Balanced Passive Investing

This is the active part of passive investing, balancing (or actually re-balancing) your investments, to fit your investment goals after a period of time.

Suppose you decide that you are getting older and you want to set up a conservative investment plan for your RRSP, so you decide the following investment goal splits:

  • 40% of the RRSP will be in Bonds, GIC’s or the like (slow growth, but loss less likely)
  • 60% in equities, which you then split into
    • 25% in Canadian Equities  (Canadian Wonder ETF)
    • 25% in U.S. Equities  (U.S. Super ETF)
    • 10% in International Equities  (Worldwide Amazing ETF)

Remember this is an example, you can set your passive investing plan up however you wish. You would then decide which index funds, ETFs or the like that you want to act in your passive investment plan, take the money you have available and buy the equities you have identified to act as your category investments. (I have included wacky fictitious names to help out with the example).


After a period of time you will wish to make sure that your investment goals are relatively the same percentage wise, and that period of time is your decision, you could choose:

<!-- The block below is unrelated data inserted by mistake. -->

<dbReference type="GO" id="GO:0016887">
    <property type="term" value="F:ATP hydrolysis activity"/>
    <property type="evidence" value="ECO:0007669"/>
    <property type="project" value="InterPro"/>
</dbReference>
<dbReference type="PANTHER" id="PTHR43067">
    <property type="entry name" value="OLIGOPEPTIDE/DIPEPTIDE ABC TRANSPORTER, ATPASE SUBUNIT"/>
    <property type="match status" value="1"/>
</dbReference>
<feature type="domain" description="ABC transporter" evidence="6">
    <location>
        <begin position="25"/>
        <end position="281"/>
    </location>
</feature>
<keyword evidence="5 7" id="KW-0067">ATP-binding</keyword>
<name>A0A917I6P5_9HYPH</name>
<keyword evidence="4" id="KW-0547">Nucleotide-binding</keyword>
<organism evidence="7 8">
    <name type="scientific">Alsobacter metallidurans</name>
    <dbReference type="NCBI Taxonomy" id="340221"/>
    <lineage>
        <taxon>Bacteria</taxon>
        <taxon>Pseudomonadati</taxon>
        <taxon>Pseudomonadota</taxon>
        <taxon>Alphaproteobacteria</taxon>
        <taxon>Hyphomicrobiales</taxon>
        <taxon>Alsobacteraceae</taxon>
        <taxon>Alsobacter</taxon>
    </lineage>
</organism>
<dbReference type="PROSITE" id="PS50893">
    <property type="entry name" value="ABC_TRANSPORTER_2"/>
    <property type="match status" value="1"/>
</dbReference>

• Never, simply leave the purchases as is, and walk away (now that is really passive investing), and take out the funds when you need them (I am not espousing this theory simply pointing it out).
  • Every Quarter, if you are really into making sure you aren’t caught out by any market adjustments.
  • When you have more funds to invest in the RRSP, which is usually when I do the re-balance.

I don’t feel good selling one equity to buy another in this methodology (unless something heinous is going on in the markets which dictates that might be the most prudent thing to do (e.g. ETF CEO ran off with all the funds, etc.,)), to ensure the correct balances, so when I have more money to invest, I simply see where I need to put my money to get my investment goal percentages back to where I planned, and hopefully that will put things back into balance.

An example would be that Worldwide Amazing ETF has dropped to actually being 6% of your RRSP (due to your other investments doing so well, let’s say), so you need to buy more of this ETF with your extra funds to get your portfolio back into balance, it’s really that simple (if you look at the Sleeply Mini Portfolio with the Canadian Capitalist he even gives you a nifty little spreadsheet that you can adapt for these types of calculations).